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The Ransom of Red Chief

by O. Henry

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Student Question

Why did Sam and Bill believe a kidnapping plan would work better in the country?

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  • Sam and Bill thought that a kidnapping plan would go better in the country than in the city because people in the country are harmless, simple, and love their children very much.
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In the opening paragraphs of the story, Sam describes the town they have chosen to attempt the kidnapping as such: 

There was a town down there, as flat as a flannel-cake, and called Summit, of course. It contained inhabitants of as undeleterious and self-satisfied a class of peasantry as ever clustered around a Maypole. 

First of all, the town is called "Summit" which suggests something high, like the top of a mountain. But the town is "as flat as a flannel-cake." Sam gets the impression that these people are so simple-minded that they don't even know the proper way to name their own town. The citizens are "undeleterious" and this means they are harmless. They are "self-satisfied" peasants. This suggests that they are comfortable with a simplistic, rural lifestyle. In other words, they are not cultured, probably not that smart, and they are okay with that. So, these rural people ought to be simpleminded and unlikely to challenge them in the kidnapping attempt.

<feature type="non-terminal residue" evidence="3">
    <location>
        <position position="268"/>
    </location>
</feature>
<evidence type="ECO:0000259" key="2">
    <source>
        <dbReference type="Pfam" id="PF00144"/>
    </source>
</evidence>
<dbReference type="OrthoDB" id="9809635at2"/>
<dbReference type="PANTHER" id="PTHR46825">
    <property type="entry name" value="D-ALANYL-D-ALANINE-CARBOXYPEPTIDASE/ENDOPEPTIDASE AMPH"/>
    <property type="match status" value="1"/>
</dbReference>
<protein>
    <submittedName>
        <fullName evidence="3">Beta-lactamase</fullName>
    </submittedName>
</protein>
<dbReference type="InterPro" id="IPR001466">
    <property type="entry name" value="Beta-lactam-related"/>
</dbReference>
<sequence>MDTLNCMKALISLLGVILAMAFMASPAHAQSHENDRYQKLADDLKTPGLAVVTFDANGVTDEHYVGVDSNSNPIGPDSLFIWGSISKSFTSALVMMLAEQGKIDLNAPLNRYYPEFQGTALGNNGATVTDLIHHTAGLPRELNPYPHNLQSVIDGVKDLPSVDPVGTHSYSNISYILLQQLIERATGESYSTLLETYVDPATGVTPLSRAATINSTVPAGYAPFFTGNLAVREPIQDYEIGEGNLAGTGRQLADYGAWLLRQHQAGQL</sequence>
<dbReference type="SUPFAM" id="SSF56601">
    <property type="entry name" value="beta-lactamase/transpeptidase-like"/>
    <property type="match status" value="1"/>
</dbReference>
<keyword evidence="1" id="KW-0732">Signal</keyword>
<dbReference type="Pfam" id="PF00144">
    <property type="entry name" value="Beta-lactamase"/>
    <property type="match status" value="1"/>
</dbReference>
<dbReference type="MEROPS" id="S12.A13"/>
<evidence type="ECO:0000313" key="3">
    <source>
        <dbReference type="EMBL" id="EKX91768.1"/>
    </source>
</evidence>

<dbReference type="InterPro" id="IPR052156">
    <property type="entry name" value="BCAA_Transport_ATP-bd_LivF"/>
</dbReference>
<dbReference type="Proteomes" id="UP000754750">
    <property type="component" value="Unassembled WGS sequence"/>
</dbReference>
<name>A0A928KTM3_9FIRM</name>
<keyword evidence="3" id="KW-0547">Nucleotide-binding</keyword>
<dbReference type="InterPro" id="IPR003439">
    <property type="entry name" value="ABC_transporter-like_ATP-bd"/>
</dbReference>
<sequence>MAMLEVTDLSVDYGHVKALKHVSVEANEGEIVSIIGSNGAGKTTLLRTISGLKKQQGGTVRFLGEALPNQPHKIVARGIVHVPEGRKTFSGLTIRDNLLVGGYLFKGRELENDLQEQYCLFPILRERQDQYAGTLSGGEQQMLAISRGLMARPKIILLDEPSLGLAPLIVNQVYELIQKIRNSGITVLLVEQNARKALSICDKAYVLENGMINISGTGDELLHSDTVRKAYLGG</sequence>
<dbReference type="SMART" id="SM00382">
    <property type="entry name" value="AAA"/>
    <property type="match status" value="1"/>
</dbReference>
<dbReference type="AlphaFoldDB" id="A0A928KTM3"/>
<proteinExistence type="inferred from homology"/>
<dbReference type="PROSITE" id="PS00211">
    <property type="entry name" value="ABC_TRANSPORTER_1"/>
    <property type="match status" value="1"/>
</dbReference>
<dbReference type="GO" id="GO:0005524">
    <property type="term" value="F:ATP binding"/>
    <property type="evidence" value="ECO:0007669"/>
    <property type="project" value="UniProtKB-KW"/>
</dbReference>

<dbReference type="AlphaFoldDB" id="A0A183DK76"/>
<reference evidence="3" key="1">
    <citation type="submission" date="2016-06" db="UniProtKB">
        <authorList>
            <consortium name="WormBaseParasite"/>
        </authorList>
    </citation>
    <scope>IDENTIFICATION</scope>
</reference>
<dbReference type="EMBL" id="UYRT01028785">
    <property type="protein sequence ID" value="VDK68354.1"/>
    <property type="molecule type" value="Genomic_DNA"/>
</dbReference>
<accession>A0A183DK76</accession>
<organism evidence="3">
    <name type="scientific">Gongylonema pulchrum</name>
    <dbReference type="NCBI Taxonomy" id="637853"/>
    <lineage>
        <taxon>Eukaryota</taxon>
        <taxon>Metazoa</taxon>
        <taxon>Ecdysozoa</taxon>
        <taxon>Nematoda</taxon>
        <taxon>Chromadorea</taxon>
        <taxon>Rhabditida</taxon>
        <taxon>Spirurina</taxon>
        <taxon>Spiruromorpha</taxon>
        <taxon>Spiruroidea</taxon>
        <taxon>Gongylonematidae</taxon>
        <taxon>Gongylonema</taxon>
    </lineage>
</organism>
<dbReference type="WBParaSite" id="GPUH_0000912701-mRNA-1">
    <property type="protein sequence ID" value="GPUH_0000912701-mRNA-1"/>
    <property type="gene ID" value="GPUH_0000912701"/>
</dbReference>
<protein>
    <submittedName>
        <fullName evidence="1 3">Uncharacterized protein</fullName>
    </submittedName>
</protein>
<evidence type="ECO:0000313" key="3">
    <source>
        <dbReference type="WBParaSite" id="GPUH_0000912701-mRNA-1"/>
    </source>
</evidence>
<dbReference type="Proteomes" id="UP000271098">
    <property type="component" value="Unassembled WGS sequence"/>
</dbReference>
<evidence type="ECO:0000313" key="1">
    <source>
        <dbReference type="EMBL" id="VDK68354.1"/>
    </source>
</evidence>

Philoprogenitiveness, says we, is strong in semi-rural communities; therefore, and for other reasons, a kidnapping project ought to do better there than in the radius of newspapers that send reporters out in plain clothes to stir up talk about such things. We knew that Summit couldn’t get after us with anything stronger than constables and, maybe, some lackadaisical bloodhounds and a diatribe or two in the Weekly Farmers’ Budget. So, it looked good. 

Sam and Bill concluded that, in rural communities, people must love their children (philoprogenitiveness), thus making it likely that the parents of the kidnapped child will be more than willing to provide a ransom. It also makes sense to choose a rural setting because there is less likelihood of major press getting involved. And they also suppose that the law enforcement in such a small town is probably not that extensive or even used to dealing with this sort of thing. 

These are all logical conclusions based upon their assumptions, but some of their assumptions turn out to be wrong. 

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